The Congress shall have Power to declare the Punishment of Treason, but no Attainder of Treason shall work Corruption of Blood, or Forfeiture except during the Life of the Person attainted.

Given that the trial established that Manning did not provide aid and comfort to the enemy, and obviously was not waging war agains the US, Manning's actions to not fit the requirements to be labeled 'treason'.

We may argue whether they leaks were justified, but it was fully established in the trial that Manning's intents were patriotic in nature, as misguided as her actions may have been.

Farscry wrote:

Migrating my comments on the "treason" accusations from Hypatian's thread to this one.

The simple fact is that even the judge in the case determine that Manning did not commit full-on treason.

I'm getting a little irked at the constant claims of 'traitor' and 'treason' that are merely emotionally-charged insults and not based on reality.

From the US Constitution:

Treason against the United States, shall consist only in levying War against them, or in adhering to their Enemies, giving them Aid and Comfort. No Person shall be convicted of Treason unless on the Testimony of two Witnesses to the same overt Act, or on Confession in open Court.
The Congress shall have Power to declare the Punishment of Treason, but no Attainder of Treason shall work Corruption of Blood, or Forfeiture except during the Life of the Person attainted.

Given that the trial established that Manning did not provide aid and comfort to the enemy, and obviously was not waging war agains the US, Manning's actions to not fit the requirements to be labeled 'treason'.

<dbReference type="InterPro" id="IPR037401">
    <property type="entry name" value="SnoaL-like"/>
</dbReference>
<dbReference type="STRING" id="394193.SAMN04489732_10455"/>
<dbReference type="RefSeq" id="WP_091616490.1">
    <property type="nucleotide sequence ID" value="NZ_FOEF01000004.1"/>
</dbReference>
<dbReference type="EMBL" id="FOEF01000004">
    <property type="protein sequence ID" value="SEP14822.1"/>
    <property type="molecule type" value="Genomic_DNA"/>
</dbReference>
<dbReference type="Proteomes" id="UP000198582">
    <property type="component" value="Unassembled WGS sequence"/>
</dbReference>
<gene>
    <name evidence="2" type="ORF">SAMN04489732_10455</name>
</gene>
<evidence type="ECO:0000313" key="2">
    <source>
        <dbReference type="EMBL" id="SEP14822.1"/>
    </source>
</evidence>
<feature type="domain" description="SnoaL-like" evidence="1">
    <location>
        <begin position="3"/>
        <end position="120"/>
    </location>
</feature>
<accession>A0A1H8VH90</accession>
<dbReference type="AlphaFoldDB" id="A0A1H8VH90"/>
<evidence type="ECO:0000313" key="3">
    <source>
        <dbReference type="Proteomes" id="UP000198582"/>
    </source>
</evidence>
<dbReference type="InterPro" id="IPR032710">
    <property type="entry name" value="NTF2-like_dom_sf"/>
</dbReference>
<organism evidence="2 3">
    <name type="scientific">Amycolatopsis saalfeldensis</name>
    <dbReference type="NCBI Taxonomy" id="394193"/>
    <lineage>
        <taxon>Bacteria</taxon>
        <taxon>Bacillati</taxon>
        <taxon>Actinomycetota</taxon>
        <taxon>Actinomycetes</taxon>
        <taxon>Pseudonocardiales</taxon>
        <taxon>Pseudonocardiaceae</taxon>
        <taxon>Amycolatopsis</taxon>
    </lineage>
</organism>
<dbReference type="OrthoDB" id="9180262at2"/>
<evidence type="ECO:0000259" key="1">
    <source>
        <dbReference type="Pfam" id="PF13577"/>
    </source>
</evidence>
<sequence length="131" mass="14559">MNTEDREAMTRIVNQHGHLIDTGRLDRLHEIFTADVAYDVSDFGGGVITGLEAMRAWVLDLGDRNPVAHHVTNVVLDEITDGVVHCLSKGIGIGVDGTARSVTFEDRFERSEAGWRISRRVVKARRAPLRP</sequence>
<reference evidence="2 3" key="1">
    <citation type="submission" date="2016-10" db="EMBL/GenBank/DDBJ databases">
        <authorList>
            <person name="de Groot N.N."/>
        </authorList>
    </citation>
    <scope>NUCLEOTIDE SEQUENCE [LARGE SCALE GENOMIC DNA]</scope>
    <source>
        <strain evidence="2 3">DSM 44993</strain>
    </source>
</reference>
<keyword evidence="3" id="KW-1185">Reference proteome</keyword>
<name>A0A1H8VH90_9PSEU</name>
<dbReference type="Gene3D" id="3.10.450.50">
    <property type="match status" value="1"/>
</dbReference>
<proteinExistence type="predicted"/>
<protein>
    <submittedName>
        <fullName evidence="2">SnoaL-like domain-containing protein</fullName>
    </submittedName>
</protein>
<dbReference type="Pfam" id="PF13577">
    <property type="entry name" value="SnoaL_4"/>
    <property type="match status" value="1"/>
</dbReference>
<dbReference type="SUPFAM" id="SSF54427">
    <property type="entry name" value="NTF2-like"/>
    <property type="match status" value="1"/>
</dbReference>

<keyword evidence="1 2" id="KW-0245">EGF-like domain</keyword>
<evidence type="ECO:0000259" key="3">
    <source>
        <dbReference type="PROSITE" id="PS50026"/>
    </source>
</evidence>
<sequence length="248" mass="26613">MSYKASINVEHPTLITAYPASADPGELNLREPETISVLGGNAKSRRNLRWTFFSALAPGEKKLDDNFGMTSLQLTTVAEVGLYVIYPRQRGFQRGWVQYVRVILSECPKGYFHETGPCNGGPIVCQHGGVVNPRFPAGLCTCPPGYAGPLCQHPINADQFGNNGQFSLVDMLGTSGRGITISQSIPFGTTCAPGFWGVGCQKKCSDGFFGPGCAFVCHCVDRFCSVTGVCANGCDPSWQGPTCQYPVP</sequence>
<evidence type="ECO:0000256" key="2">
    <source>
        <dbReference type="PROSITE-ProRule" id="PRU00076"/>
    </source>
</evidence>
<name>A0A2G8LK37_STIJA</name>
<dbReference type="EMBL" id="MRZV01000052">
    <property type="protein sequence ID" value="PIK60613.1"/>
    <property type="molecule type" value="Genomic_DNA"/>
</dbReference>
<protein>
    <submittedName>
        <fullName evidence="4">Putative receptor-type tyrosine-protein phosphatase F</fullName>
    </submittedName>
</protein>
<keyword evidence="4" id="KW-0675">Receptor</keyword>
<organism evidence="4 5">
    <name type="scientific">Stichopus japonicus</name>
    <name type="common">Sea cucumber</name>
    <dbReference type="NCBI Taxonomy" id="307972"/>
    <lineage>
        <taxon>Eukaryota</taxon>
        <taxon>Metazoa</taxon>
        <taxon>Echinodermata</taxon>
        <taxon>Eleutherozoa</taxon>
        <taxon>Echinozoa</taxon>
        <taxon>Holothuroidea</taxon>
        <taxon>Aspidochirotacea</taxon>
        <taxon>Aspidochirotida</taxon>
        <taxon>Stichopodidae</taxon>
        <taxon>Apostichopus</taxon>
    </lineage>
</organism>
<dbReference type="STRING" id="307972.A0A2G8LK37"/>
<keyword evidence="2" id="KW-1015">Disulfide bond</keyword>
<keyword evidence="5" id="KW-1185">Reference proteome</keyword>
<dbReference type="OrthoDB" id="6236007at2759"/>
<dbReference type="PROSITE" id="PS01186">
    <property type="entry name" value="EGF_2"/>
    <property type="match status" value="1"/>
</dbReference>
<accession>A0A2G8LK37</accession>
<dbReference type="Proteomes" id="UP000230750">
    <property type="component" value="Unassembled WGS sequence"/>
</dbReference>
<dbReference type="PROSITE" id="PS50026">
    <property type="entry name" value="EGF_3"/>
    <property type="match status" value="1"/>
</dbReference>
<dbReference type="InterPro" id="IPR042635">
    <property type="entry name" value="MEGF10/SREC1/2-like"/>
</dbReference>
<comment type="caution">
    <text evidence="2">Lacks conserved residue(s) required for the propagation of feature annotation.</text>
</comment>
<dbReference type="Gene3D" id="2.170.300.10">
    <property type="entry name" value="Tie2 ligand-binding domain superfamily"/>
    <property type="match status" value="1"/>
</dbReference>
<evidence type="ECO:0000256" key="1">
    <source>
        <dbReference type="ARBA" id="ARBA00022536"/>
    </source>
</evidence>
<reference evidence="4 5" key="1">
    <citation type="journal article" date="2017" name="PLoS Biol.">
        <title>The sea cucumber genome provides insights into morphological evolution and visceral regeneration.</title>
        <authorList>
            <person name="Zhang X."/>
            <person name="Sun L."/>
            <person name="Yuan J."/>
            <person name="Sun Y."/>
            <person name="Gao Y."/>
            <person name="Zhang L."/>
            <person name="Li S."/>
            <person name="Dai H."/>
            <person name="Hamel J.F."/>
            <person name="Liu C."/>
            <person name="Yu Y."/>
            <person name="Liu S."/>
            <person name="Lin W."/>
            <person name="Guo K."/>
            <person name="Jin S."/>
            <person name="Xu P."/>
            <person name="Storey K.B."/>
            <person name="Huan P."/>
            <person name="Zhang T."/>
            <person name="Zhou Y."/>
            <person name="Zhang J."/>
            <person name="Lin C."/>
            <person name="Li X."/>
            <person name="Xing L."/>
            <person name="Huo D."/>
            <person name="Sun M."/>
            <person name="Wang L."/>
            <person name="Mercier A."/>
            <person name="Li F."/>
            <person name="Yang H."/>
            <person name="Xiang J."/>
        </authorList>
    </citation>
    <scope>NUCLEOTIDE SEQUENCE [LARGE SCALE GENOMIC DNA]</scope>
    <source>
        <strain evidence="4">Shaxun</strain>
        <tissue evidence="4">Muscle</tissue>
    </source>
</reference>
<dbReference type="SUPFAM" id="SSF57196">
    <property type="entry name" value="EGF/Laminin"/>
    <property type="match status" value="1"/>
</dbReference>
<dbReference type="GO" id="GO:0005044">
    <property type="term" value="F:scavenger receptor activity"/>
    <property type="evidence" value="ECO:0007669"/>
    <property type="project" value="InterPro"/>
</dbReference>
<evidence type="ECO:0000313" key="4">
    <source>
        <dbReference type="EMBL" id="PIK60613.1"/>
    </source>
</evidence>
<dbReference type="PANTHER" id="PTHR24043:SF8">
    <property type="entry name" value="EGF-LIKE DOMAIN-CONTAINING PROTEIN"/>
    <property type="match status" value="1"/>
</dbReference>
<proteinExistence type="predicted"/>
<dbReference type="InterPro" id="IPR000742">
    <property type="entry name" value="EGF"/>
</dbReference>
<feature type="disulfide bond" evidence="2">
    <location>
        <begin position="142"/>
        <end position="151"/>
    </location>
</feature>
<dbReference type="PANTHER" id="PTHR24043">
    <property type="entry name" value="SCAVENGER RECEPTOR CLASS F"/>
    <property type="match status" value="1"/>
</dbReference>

We may argue whether they leaks were justified, but it was fully established in the trial that Manning's intents were patriotic in nature, as misguided as her actions may have been.

Okay, that is a fair point. I will amend the labels that I apply to Manning.

On the topic of the leaks themselves, I've actually changed my opinion over the last year as the trial has gone on and we've learned more of the specifics about how the whole mess played out.

When the news that Manning was the source of the leaks originally came out, I was fully behind her actions as being a necessary evil.

However, the more we've learned the scope of what was leaked and the manner in which it happened, while I still believe that Manning had honest motives, the method in which she went about releasing the information was not managed well. I support the conviction from the trial.

If she wanted to do the whistleblower thing appropriately, she should have arranged contact with a specific reputable journalist (like Snowden did with Greenwald) and carefully screened what information she released so as to minimize danger to US security (both military and civilian).

Nevin73 wrote:

Yes I agree with this. Gabe from PA might want to be called Batman, but it ain't going to happen. I have no problem referring to Manning with the female pronouns (and have made an effort to do so) but I won't be calling her a name that isn't legally hers.

Replying to this in the other thread.

Farscry, I also have to wonder what the conversation is, or the punishment had Manning released those documents to the Washington Post, rather than the Icelandic based Wiki Leaks. That, among other factors we have discussed is what seems to separate Manning's actions with Wikileaks and say the actions of Mark "Deep Throat" Felt.

Replying to a derail from the Trans* thread that I started:

Hypatian wrote:
Farscry wrote:
Hypatian wrote:

She still committed treason.

*cough*

Yes, I'm anal retentive, but I'd really love if people would stop saying that when it's not a fact.